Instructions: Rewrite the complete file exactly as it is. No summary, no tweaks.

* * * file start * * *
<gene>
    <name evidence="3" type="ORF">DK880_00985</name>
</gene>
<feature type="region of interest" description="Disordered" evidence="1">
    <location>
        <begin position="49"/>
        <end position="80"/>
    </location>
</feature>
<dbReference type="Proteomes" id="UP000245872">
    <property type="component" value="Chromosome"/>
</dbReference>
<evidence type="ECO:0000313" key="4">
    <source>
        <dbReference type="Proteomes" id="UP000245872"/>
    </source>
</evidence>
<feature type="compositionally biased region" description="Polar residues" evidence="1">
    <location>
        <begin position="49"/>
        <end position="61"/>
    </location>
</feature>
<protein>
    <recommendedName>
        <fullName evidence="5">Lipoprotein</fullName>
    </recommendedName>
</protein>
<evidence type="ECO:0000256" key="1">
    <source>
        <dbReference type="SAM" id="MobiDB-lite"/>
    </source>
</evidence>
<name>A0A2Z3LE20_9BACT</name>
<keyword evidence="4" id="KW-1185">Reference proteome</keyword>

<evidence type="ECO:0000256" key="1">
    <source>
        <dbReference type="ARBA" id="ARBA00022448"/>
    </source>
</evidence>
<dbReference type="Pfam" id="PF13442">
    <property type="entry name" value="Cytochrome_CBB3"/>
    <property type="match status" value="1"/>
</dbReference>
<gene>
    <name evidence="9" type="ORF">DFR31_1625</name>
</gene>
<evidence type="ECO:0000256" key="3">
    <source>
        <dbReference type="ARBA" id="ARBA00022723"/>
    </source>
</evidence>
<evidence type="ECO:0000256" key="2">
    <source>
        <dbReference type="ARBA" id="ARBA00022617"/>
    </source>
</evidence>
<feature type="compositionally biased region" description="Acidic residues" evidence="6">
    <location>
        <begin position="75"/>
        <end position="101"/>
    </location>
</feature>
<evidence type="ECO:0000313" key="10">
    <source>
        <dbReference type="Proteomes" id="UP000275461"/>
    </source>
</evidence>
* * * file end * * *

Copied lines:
<gene>
    <name evidence="3" type="ORF">DK880_00985</name>
</gene>
<feature type="region of interest" description="Disordered" evidence="1">
    <location>
        <begin position="49"/>
        <end position="80"/>
    </location>
</feature>
<dbReference type="Proteomes" id="UP000245872">
    <property type="component" value="Chromosome"/>
</dbReference>
<evidence type="ECO:0000313" key="4">
    <source>
        <dbReference type="Proteomes" id="UP000245872"/>
    </source>
</evidence>
<feature type="compositionally biased region" description="Polar residues" evidence="1">
    <location>
        <begin position="49"/>
        <end position="61"/>
    </location>
</feature>
<protein>
    <recommendedName>
        <fullName evidence="5">Lipoprotein</fullName>
    </recommendedName>
</protein>
<evidence type="ECO:0000256" key="1">
    <source>
        <dbReference type="SAM" id="MobiDB-lite"/>
    </source>
</evidence>
<name>A0A2Z3LE20_9BACT</name>
<keyword evidence="4" id="KW-1185">Reference proteome</keyword>

<evidence type="ECO:0000256" key="1">
    <source>
        <dbReference type="ARBA" id="ARBA00022448"/>
    </source>
</evidence>
<dbReference type="Pfam" id="PF13442">
    <property type="entry name" value="Cytochrome_CBB3"/>
    <property type="match status" value="1"/>
</dbReference>
<gene>
    <name evidence="9" type="ORF">DFR31_1625</name>
</gene>
<evidence type="ECO:0000256" key="3">
    <source>
        <dbReference type="ARBA" id="ARBA00022723"/>
    </source>
</evidence>
<evidence type="ECO:0000256" key="2">
    <source>
        <dbReference type="ARBA" id="ARBA00022617"/>
    </source>
</evidence>
<feature type="compositionally biased region" description="Acidic residues" evidence="6">
    <location>
        <begin position="75"/>
        <end position="101"/>
    </location>
</feature>
<evidence type="ECO:0000313" key="10">
    <source>
        <dbReference type="Proteomes" id="UP000275461"/>
    </source>
</evidence>